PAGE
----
This article was originally published on The Santiago Times in July 2013.
To protest this restriction on their voting rights, while the country held historic primary presidential elections over the weekend, Chileans living in cities around the world staged their own mock elections.
Organized via social networks, they posted pictures from cities including Paris , Buenos Aires, Sydney and Washington, along with the hashtag “Haztuvotovolar,” or “Make your vote fly,” as part of a long-running campaign to gain what they perceive as a basic democratic right.
Along the way they gained the support of various prominent politicians, including Christian Democratic (DC) presidential candidate Claudio Orrego — who came third in the left-leaning Concertación’s primary vote — and Manuel José Ossandon of the conservative National Renewal (RN) party. Both declared their support via Twitter.
Sergio Saavedra Rivera from the Make Your Vote Fly campaign told The Santiago Times that the movement enjoys widespread support in his home country.
“[The right to vote] is enshrined in the Chilean Constitution, however, no mechanism has been established for it to be respected,” Rivera said. “Our campaigns have been echoed by the hundreds of thousands of Chileans who live abroad for a number of reasons, to study, to work, to travel — people who, for a number of reasons, have been living away, be they political, economic, employment or artistic.“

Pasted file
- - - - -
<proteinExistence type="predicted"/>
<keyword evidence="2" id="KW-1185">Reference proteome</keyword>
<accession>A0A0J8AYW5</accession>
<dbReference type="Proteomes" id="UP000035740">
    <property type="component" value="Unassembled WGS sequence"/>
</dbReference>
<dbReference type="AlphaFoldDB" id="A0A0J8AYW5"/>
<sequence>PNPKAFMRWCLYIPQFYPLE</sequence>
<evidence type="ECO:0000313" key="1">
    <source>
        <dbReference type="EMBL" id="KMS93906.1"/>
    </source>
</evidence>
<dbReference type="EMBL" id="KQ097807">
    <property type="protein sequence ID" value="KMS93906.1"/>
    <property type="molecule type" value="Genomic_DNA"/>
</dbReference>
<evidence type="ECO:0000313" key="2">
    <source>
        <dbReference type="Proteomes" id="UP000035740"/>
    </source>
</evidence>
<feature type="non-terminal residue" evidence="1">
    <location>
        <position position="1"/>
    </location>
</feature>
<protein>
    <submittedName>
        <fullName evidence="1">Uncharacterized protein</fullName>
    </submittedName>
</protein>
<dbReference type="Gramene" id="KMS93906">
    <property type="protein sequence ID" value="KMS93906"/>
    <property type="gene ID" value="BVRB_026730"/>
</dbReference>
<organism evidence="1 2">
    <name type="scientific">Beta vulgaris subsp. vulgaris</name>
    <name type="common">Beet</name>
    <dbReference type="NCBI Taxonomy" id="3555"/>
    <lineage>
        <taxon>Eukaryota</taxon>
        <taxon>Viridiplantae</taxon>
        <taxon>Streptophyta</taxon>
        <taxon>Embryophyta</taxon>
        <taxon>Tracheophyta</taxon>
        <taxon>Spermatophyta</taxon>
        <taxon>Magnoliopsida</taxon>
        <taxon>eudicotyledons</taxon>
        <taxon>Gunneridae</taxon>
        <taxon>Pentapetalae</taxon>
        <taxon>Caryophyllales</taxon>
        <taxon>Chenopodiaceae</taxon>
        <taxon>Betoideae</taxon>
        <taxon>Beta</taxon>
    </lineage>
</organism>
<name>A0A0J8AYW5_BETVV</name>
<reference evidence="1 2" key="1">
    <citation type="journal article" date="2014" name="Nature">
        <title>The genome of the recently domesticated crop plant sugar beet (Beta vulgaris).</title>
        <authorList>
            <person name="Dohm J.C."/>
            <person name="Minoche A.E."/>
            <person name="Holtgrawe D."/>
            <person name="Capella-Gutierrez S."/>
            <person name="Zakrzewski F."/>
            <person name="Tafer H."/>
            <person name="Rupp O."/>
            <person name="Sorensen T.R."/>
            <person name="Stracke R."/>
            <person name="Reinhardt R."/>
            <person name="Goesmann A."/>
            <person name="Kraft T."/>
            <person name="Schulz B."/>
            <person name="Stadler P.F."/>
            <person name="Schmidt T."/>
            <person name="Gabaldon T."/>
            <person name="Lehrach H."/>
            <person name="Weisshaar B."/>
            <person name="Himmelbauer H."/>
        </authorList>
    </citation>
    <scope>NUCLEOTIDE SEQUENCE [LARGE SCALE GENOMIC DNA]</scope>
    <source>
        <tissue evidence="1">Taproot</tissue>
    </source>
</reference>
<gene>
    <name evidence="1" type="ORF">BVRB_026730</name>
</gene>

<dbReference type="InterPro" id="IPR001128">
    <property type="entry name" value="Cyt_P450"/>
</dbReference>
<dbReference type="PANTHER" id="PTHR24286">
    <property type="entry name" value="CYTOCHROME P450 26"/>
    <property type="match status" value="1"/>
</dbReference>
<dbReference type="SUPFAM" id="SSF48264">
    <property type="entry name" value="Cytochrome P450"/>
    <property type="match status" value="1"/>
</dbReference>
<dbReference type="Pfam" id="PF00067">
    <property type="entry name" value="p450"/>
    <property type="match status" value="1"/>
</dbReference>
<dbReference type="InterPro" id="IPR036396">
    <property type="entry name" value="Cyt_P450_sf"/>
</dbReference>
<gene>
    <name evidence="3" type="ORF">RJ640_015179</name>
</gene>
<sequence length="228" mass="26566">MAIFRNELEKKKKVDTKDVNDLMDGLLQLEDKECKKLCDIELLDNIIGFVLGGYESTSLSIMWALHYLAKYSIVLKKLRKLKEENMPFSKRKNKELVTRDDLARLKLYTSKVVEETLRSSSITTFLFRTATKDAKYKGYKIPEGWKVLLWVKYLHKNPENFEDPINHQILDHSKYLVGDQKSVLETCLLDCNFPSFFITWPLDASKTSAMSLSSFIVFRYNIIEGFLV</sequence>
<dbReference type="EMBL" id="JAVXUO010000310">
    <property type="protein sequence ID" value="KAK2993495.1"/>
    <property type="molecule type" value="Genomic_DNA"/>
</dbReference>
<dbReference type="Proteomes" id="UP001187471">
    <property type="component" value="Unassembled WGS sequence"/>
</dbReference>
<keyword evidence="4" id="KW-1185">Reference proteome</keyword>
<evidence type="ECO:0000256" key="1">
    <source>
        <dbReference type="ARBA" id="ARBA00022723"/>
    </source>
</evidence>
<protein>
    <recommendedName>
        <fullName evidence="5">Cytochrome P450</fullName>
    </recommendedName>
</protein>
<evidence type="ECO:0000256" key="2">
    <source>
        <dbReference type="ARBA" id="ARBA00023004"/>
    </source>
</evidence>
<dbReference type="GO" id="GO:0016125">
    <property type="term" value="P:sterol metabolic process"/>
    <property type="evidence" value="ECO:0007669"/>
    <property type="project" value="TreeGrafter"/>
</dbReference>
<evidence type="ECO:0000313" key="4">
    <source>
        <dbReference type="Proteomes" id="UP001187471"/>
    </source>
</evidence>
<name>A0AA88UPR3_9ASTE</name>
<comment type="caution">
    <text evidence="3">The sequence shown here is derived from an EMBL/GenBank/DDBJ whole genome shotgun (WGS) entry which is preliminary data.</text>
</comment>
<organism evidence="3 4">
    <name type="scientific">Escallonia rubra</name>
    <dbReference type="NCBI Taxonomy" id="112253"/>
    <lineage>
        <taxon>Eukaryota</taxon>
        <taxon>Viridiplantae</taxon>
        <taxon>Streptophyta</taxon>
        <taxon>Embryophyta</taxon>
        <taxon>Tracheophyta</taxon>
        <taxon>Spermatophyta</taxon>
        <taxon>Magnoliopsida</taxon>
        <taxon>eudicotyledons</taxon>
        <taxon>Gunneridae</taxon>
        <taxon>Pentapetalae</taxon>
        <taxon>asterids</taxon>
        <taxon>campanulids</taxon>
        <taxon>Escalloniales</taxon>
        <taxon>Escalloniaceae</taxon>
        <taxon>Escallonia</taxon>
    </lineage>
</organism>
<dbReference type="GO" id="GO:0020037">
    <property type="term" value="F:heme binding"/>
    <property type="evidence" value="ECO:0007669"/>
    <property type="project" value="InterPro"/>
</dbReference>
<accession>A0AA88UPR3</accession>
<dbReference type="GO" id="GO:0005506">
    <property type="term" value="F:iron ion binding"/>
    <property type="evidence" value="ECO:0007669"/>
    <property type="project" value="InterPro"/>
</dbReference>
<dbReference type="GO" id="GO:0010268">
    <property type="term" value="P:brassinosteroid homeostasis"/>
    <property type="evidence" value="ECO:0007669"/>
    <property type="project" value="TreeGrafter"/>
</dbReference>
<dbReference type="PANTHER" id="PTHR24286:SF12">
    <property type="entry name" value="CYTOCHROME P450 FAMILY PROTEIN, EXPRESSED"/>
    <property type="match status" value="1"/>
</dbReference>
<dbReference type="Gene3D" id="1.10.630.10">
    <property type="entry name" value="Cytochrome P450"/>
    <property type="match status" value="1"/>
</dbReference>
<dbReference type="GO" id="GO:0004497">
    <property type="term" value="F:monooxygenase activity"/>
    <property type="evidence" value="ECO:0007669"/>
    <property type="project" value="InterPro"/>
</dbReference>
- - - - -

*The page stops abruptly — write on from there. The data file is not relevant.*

The various campaign groups, present in more than 10 major cities abroad, hope they can obtain the right to vote before the next parliamentary and presidential elections, scheduled for Nov. 17.
Valeria Lübett, campaign coordinator in the United States, called on President Sebastián Piñera to honour his promise to give Chileans abroad the right to vote — but conceded the goal might not be reached before the next elections.
“Piñera has promised time and again, including in his May 21 [state of the nation] speech, as well as during his presidential campaign, that Chileans living abroad would get the right to vote, initially under certain conditions,” declared Lübett. “We hope this can be achieved before November, although we doubt it will.”
A 2007 report found that 16 nations across North and South America — including all three of Chile’s immediate neighbours, Argentina, Peru and Bolivia — allow residents living abroad to vote, leaving Chile in the minority. The report found that 115 countries worldwide allow external voting.
“We remain Chileans, entitled to the same rights as a resident, and as most countries allow this right, we want to participate and give our opinion in the social and political processes of Chile,” Saavedra Rivera said.
Copyright 2013 - The Santiago Times
Image via Facebook Haz Tu Voto Volar